Power talksA robust distribution network is necessary to raise household electricity consumption
The government has been harping on about frugal electricity usage. But it will very soon start calling on people to do just the opposite and consume more power. A shift in consumption behaviour will be sought as Nepal will add another 1,200 MW of electricity to the national grid in the next three years, raising the country’s power generation capacity to over 2,000 MW.
Hydroelectric projects being built by the state-owned Nepal Electricity Authority is expected to generate around 800 MW of energy in the next three years. Private developers of hydroelectric projects are also likely to contribute around 400 MW to the country’s electricity stock by that time.
If energy output expands as planned, the country will see a power surplus during the wet season after three years. To prevent wastage, the government will have no option but to urge households to increase their power consumption, as the pace of industrialisation is not expected to accelerate within the next three years.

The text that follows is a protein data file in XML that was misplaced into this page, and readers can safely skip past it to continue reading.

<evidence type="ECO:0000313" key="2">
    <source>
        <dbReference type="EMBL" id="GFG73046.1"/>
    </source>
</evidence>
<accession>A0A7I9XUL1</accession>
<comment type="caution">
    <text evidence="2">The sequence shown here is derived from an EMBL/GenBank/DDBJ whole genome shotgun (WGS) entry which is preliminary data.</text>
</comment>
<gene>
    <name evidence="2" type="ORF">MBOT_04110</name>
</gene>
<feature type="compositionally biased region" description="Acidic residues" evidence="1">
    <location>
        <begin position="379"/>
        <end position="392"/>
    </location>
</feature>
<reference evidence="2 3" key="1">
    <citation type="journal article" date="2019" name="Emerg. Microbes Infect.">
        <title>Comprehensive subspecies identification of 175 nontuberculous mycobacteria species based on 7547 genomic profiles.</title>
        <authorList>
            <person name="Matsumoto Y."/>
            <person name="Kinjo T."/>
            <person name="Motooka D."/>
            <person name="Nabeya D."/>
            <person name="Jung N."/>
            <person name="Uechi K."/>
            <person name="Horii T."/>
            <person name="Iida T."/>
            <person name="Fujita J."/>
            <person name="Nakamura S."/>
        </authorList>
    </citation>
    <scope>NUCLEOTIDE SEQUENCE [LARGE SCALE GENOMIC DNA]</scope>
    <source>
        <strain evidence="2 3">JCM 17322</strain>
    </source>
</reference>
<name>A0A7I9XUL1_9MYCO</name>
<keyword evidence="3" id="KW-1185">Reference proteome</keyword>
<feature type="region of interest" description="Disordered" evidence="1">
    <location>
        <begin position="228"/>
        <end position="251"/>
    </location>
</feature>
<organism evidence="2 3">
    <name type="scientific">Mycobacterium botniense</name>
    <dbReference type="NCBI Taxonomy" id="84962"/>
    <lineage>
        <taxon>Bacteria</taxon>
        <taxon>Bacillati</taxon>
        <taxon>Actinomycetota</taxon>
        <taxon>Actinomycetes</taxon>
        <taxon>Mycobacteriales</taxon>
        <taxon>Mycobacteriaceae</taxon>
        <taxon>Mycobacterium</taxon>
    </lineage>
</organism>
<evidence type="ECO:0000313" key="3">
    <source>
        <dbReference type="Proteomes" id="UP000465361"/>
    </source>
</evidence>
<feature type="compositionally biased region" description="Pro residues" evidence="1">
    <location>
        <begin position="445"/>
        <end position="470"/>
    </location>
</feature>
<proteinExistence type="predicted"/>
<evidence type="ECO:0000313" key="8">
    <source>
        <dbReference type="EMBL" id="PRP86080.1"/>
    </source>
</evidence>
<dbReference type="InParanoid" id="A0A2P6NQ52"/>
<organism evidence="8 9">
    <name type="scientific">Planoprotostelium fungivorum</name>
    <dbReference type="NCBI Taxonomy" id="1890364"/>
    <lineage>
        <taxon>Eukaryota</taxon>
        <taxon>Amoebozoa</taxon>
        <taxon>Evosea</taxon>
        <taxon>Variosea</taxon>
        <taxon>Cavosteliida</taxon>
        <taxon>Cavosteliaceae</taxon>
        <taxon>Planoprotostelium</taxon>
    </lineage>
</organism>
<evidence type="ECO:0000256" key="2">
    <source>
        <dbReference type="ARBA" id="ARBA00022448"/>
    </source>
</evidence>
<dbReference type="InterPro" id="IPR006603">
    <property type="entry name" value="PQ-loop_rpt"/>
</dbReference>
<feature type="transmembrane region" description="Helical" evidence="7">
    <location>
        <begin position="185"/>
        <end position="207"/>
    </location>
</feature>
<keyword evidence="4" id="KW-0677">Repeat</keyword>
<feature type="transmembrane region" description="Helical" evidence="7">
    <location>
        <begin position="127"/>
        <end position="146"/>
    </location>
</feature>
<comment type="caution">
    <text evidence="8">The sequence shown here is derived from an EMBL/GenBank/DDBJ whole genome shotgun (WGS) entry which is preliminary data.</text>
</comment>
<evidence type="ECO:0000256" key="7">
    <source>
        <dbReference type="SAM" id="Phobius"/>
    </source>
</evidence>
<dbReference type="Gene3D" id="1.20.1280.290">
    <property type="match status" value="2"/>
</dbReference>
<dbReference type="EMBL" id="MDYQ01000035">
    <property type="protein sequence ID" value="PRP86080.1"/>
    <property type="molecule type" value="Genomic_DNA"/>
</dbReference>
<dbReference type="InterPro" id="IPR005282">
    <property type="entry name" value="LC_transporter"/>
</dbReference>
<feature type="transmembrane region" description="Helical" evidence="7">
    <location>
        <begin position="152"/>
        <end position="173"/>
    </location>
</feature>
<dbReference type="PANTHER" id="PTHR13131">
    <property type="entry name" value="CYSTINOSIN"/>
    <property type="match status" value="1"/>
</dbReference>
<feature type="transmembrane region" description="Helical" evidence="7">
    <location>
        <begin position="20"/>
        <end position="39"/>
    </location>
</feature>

Increasing household electricity consumption, however, requires the country to build a robust distribution network. In other words, the cables, transformers and other devices that transport electricity to houses should be able to withstand the increased load.
Until a few years ago, energy sector development in Nepal was considered equivalent to constructing as many hydroelectric projects as possible. Soon, the government felt the shortage of transmission lines to distribute electricity generated by these projects. This problem has been resolved to a large extent, as the government has framed policies to link different river basins—whose hydro potential can be harnessed—with transmission lines.
Now, the need to expand the distribution network has dawned upon the government.
The distribution system in the Kathmandu Valley, for instance, cannot support transmission of over 400 MW of electricity. The delay in expanding the network has also prevented the government from eliminating power cuts in certain areas of Chitwan and Bhairahawa. Moreover, 40 percent of the households in the country do not have electricity connection, which further validates the need to rapidly expand the distribution network.
The electricity distribution network in the country expanded by less than 1 percent to 123,976.8km in the last fiscal year, according to the government’s Economic Survey. If the
distribution network expands at this pace, the consumption of surplus electricity will remain a pipe dream.